9 Reasons Why A Transportation Bill is Attainable
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As U.S. Chamber President and CEO Tom Donohue said in an opinion piece published in the Examiner and FreeEnterprise.com earlier this week, "If lawmakers do it [pass a highway and transit bill], they’ll bring badly needed reforms to our outdated highway and transit programs, restore certainty for our nation’s job creators, and create employment for workers. They can help strengthen our economy, enhance U.S. productivity and competitiveness, reduce congestion, improve the environment, and save lives.”
There is enough foundation for compromise, as we pointed out in the letter to Congress dated June 18, that conferees on both sides should redouble their efforts to negotiate in good faith and get this bill done this summer.
Frankly, time spent discussing an extension right now is wasted time and a distraction from the real work that needs to get done. The conferees should look at the Chamber’s letter as a challenge to make significant progress by next week in the nine items of common ground, including negotiating the environmental streamlining and project delivery reforms, determine if another extension is needed to reconcile the remaining issues, draft legislative language, pass the conference report, and get it to the President's desk.
Here are the 9 areas of common ground.
1) Consolidating and Focusing Programs
Both the House and Senate are pressing for a major consolidation of federal transportation programs, which number close to 90 today. Without elimination of excessive or duplicative programs created over the last 50 years, unnecessary and redundant federal mandates will dilute investment in the most critical areas and among the highest priorities. Absent these reforms, funding will continue to flow inefficiently to states and metropolitan areas.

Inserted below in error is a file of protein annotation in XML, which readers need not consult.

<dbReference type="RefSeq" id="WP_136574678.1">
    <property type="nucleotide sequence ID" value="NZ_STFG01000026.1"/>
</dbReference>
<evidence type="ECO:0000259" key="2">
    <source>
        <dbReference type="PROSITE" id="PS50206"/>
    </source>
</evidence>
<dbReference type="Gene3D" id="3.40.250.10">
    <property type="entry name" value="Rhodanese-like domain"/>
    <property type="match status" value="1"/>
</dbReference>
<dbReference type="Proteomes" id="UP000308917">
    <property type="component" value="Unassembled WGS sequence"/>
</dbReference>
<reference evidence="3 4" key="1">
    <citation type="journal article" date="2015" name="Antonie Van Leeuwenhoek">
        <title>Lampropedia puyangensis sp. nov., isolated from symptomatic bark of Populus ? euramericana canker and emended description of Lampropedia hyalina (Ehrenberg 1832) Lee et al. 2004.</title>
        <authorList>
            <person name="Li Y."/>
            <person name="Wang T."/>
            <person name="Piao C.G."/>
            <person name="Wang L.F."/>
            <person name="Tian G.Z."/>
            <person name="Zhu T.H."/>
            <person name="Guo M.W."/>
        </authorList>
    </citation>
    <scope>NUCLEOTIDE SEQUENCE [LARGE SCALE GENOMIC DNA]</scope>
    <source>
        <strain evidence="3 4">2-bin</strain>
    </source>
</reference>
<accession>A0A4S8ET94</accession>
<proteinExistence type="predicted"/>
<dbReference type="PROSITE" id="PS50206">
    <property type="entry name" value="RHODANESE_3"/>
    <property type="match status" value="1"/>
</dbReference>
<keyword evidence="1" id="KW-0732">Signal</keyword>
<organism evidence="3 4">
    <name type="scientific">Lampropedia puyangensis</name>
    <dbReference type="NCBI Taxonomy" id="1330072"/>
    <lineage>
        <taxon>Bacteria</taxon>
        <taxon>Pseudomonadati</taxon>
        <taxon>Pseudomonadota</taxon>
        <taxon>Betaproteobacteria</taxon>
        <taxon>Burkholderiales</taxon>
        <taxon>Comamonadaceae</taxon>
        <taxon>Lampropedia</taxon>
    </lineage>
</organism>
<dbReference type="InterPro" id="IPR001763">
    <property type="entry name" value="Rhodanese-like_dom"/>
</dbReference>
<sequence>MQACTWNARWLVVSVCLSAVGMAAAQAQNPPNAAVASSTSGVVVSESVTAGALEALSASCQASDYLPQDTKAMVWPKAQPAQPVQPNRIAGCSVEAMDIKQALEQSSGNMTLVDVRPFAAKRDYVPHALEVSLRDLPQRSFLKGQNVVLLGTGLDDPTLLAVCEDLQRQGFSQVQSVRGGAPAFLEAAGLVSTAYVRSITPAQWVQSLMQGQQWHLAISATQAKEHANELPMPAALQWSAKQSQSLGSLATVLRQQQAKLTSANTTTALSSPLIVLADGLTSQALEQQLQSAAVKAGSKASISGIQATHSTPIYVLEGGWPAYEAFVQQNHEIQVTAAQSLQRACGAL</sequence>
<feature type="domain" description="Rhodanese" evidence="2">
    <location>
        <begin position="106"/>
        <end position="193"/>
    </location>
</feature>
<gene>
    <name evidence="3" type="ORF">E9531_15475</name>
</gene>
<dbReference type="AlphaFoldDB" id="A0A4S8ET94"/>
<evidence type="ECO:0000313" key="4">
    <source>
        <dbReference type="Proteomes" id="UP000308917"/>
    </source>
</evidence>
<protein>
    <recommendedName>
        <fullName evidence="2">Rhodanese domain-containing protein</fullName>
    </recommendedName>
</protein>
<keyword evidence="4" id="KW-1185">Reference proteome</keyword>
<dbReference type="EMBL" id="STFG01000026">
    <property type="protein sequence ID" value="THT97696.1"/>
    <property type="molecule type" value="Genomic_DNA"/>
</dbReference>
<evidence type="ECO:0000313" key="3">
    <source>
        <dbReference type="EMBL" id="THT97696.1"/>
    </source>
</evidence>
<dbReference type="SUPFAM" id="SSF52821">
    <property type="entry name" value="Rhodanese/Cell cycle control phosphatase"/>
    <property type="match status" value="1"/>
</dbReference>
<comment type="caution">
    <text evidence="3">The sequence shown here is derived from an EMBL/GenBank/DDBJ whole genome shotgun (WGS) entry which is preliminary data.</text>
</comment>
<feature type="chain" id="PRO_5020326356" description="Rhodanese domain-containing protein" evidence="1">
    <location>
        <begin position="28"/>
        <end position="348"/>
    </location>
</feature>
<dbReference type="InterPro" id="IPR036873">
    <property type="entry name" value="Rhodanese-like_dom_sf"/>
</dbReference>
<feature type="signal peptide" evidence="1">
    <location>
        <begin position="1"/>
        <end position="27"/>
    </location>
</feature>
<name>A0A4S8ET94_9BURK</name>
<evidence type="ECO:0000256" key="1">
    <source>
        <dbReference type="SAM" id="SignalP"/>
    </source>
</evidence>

2) Increasing State Flexibility
The Senate and House legislation both emphasize the need for more flexibility for the states to ensure that federal dollars are spent where they are most needed. This flexibility is accomplished by devolving many of the mandated maintenance and investment decisions back to states. Instead of a one-size-fits-all program, both the House and Senate proposals would support state and local planning and investment decisions that take into account the national priorities such as congestion reduction and freight connectivity.
3) Requiring Accountability
Increased flexibility should not come without accountability for how funds are used. To help focus transportation investments on projects that would have the greatest return to the economy, both the House and Senate call for performance-based approaches to guide the planning and project selection processes. By setting performance targets and requiring periodic progress reports from states and metropolitan planning organizations, the federal programs would help guide key outcomes, such as a reduction in fatalities and system congestion, improvement of road and bridge conditions, and improvement of freight movement.
4) Accelerating Project Delivery by Reducing Federal Bureaucracy
A necessary area of compromise is project delivery and environmental streamlining. With the average highway project taking 13 years from start to finish, the Senate bill, and the House legislation to a greater degree, would speed project delivery, saving time and money in the process. Both bills would reduce bureaucratic red tape, allow for early right-of-way acquisitions, expand the use of innovative contracting methods, encourage early coordination between relevant agencies to avoid delays later in the review process, consolidate environmental documentation, and strengthen dispute resolution procedures. It’s important to note that his is a critical area for the conferees to compromise on: the Senate should agree to several House provisions that would materially shorten the amount of time it takes for a project to go from start to finish. Without compromise in this area, the transportation bill may be doomed.